Norway's Conservatives to Form Minority Government
OSLO--Norway's incoming Conservative Prime Minister Erna Solberg said Monday she would negotiate a two-party minority government with the right-wing Progress Party, and promised tax cuts and more infrastructure spending.
"This means that the Conservatives and the Progress Party will start negotiations," Ms. Solberg, who is set to become Norway's second-ever female prime minister, told reporters at a press conference in the parliament. Ms. Solberg had aimed to form a four-party government, but two other parties--the Liberals and Christian Democrats--declined to join. However, the Liberals and Christian Democrats agreed to support the new government in parliament.
The four parties agreed on a platform to reduce wealth and inheritance taxes, increase infrastructure spending and establish a state-owned road-construction company. They also agreed to spend no more than 4% annually of the country's $ 780 billion oil fund--on top of the regular budget.
The spending level would depend on the situation of the Norwegian economy, the parties agreed in a detailed document, but "increased use of oil money will to a larger degree be used for investments in knowledge, infrastructure and tax cuts to stimulate growth."
The four parties also agreed to boost the country's preparedness and hire more police officers, two years after the July 22, 2011, terror attacks in which 77 people, mostly youths, were killed in a bomb attack and shooting spree. The perpetrator had been a member of the Progress Party many years earlier but had quit because it didn't share his extreme anti-immigration views.
The right-wing Progress Party's inclusion in the government for the first time has been controversial because of the party's tough stance on immigration policy and a string of populist initiatives in the past. The party has recently attempted to tone down its rhetoric.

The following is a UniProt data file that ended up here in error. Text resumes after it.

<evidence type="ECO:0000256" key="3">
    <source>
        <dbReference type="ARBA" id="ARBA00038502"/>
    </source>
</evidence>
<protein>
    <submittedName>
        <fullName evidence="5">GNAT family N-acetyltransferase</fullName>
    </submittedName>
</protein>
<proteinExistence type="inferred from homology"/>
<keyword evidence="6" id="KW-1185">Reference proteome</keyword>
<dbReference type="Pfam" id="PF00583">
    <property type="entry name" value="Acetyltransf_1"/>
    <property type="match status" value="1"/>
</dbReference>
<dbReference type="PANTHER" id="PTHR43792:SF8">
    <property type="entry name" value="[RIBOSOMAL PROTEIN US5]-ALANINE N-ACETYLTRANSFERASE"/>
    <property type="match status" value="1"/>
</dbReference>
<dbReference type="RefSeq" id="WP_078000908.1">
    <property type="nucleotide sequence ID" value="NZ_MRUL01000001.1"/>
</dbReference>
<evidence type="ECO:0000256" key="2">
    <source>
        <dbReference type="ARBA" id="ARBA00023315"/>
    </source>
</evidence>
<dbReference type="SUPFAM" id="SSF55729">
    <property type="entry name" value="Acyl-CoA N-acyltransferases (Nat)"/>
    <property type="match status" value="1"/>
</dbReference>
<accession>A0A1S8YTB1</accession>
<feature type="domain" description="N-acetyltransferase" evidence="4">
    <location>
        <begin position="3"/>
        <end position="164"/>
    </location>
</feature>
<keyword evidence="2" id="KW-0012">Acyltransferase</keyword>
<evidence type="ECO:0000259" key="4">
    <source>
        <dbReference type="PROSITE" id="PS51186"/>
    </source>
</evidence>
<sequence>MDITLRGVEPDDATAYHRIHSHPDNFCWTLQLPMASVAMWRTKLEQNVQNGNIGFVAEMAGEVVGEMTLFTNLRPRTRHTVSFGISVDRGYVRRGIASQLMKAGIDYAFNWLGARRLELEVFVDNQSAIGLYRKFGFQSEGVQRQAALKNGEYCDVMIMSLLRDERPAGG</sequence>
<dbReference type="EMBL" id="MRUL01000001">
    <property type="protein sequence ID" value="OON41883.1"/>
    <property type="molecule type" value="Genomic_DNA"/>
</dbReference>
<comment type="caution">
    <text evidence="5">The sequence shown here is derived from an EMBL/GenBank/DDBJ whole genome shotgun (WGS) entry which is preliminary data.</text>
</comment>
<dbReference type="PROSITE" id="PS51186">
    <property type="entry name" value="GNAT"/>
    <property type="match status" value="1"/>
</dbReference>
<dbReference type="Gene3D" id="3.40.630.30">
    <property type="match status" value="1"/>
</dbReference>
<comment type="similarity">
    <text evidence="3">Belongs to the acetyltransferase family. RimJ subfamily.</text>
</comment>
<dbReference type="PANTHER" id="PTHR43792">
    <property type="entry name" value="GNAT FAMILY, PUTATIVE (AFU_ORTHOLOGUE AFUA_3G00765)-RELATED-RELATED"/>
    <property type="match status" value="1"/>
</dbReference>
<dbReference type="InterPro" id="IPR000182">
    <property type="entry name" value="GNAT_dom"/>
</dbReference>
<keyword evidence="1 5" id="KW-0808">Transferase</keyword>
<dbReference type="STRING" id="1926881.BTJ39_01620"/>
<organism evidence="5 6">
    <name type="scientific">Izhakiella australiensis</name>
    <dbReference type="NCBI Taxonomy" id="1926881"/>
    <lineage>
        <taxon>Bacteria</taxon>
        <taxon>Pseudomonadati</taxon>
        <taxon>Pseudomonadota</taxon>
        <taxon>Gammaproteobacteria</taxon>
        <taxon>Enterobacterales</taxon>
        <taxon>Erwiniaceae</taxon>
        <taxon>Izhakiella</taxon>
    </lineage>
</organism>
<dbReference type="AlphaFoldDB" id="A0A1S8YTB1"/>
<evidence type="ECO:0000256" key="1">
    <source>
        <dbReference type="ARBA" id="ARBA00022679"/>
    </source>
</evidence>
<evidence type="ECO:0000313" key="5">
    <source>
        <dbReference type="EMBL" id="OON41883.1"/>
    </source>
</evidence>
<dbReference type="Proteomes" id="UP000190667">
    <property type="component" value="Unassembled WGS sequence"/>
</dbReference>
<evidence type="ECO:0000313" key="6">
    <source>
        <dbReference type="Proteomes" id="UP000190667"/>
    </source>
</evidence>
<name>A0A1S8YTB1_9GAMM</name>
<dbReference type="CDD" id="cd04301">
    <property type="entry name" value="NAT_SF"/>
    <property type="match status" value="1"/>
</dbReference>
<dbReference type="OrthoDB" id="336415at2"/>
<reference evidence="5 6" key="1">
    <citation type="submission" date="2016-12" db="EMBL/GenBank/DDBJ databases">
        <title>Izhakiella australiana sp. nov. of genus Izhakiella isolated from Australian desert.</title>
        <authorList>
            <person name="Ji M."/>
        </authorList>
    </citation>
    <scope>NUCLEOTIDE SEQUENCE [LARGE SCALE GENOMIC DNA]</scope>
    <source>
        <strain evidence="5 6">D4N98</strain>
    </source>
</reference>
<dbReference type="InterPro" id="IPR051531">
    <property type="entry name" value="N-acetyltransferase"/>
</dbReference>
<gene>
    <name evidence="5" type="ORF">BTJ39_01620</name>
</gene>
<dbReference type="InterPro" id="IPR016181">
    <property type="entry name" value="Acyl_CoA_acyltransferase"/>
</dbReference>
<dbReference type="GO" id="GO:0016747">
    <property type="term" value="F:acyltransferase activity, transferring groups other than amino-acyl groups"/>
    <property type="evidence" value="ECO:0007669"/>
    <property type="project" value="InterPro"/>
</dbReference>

"We've achieved a lot, but I think that's also true for the others," said Progress Party leader Siv Jensen, adding that the party had won support for its initiatives on elder care, road construction and immigration.
Representatives of the Christian Democrats and the Liberals had previously warned that they were unlikely to serve in a government that included the Progress Party, but they had also pledged to help form a non-Socialist government. The outgoing center-left government of Prime Minister Jens Stoltenberg has ruled for eight years.
Christian Democratic Party leader Knut Arild Hareide said the "political distance" was too great for his party to join the government, but he also said the party had won some victories in immigration policy and elder care. "The 5.6% who voted for the Christian Democrats in these elections definitely got their money's worth."
Liberal Party leader Trine Skei Grande said she would prefer to work in parliament for the coming period, and that her party also had scored victories, including delaying oil drilling in a vulnerable area in northern Norway.
"We have now stopped the [environmental assessment of oil drilling] in Lofoten and Vesteralen," Ms. Grande said.
Norway's new government will be formally appointed after the outgoing government presents the 2014 national budget on Oct. 14.
Write to Kjetil Malkenes Hovland at firstname.lastname@example.org
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